Image: Elephant Family 

Q. What are the threats to habitat conservation in India?   
There is agriculture, as well as infrastructure—railroads are becoming double gauge, new roads are being built, electricity poles are being put up in remote villages. These are completely reasonable and positive things to do, but it’s not entirely positive if the conservation community is not engaged, and if there is not enough planning.

There was a breakthrough a couple of weeks ago in India when it was mandated by the Ministry of Environment, Forest and Climate Change that infrastructure projects through sanctuaries and protected areas will have to inlcude a plan and budget for safe movement of wildlife. The next thing, of course, is to make sure that actually happens, but at least this is a step in the right direction. For the conservation community in India, that is a big thing.

There are many brilliant conservations in India. For instance, Sanjay Gubbi managed to navigate the system so that roads that passed through tiger reserves were closed at night; earlier, tigers were being lost to road kill. It was not about closing the road entirely. It is sometimes about making tweaks to what is already in place, rather than make new laws. That’s why India is so amazing. It has got a population similar to China’s, but India has 27,000 wild elephants, while China has 200. And it is because of this ability to co-exist.

We always smile at the stories that come in [from India]. There is a wonderful story from southern India about a wall that was built on a path through which a herd of elephants would pass every year. The animals would knock down the wall and go through. After a few years, the community accepted it. Now, they just put the wall back up without cementing it. So they allow it to be knocked down, and put it back again. That is the Indian mindset that the rest of the world should learn from. There is a lot of tolerance.

Q. What is the situation like in other Asian countries?
In Asia, people who live close to elephants generally have a deep understanding of the animals; they have a general reverence for them. They are the ones who lose their crops, and often members of their families, and yet there is a general sense that they are ones who have taken the elephants’ land, and that they are hungry.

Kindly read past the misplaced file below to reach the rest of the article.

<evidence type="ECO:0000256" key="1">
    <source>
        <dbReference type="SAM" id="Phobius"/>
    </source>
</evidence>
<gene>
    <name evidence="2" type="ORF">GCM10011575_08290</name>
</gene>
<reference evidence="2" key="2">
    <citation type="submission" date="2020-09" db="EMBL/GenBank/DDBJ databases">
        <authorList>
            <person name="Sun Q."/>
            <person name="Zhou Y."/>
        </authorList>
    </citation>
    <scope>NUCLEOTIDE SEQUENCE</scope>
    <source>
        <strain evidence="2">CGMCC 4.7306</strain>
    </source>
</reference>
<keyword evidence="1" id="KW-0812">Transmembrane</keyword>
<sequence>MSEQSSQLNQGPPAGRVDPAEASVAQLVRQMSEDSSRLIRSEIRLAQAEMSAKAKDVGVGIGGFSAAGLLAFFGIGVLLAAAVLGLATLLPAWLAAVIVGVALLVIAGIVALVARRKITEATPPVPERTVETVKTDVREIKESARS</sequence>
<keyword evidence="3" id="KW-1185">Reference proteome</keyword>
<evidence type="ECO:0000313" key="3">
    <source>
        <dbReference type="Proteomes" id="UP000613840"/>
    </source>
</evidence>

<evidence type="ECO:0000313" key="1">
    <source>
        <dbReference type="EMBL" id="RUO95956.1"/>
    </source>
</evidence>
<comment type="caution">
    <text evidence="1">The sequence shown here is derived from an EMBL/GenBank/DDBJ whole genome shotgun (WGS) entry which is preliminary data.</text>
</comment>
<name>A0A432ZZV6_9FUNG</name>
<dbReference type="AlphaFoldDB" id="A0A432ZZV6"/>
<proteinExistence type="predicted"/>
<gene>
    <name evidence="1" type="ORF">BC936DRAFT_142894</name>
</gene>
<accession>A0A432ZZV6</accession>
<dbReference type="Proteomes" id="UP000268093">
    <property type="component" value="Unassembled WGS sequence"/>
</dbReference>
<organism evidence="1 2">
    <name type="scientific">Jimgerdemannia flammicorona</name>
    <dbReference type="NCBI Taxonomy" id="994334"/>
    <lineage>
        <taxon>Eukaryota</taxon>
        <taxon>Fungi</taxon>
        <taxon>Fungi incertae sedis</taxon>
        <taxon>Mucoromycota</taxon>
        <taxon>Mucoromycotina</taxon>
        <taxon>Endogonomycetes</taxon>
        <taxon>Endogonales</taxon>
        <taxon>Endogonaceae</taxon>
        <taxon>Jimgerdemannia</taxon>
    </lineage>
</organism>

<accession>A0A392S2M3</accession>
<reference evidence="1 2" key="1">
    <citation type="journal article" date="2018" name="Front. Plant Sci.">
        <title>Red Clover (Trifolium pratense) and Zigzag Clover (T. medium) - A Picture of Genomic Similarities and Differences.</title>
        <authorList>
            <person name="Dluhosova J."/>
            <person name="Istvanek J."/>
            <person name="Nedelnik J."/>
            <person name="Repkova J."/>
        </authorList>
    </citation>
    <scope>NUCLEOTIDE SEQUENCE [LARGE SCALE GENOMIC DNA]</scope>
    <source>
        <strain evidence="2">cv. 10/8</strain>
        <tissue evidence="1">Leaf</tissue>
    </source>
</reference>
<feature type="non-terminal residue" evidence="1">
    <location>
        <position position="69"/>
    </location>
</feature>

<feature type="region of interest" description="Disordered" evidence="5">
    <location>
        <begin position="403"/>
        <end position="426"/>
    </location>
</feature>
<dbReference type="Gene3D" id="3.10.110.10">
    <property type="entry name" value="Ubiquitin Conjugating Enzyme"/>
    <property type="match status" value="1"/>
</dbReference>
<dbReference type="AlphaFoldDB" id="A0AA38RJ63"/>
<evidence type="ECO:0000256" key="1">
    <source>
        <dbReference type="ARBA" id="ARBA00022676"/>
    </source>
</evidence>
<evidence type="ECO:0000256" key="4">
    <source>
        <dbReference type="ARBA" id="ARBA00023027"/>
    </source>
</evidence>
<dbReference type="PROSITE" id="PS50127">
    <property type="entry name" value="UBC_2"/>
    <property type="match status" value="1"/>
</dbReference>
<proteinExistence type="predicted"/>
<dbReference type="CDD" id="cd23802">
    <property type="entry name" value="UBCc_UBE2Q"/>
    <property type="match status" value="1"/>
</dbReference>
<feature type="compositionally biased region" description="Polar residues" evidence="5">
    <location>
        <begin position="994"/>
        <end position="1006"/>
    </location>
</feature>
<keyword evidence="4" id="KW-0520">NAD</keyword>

Things are different when there is more of corporate influence. For instance, 14 elephants were poisoned intentionally in a palm oil plantation in Borneo a few years ago; the elephants had lost their migratory path and were passing through the plantation, damaging the crops. That does not happen in India.

In India, there is a deep concern among conservation communities about how to balance the incredible economic growth that is going on with ensuring that the elephants and tigers and rhinos still have a place in this world.

Q. What brought Elephant Parade to India?
We always wanted to do it India. There were a lot of naysayers, saying that you can’t do it, because you have to find a very specific set of people—you have to find your curator, and your politician. Poonam Mahajan [Member of Parliament and Elephant Parade Ambassador] had us living in her office; she has been our equivalent of lord Ganesh, and has removed the obstacles one by one. I can’t believe she got us the Gateway [for the inauguration], she got us the permissions to put the elephant sculptures on display everywhere. It took us quite a while to find the right circumstances and people.

Our curator, Farah Siddique, knows the art world here really well, and how to attract the right talent. One of our patrons, Vikram Goyal, got us people like Rohit Bal and Tarun Tahiliani. Each of the sculptures takes about three or four months to make. Each of the artists seems to have an amazing affinity with elephants, with stories.

We have 101 sculptures, and we have 101 elephant corridors. So we have twinned each of the sculptures with each of the corridors.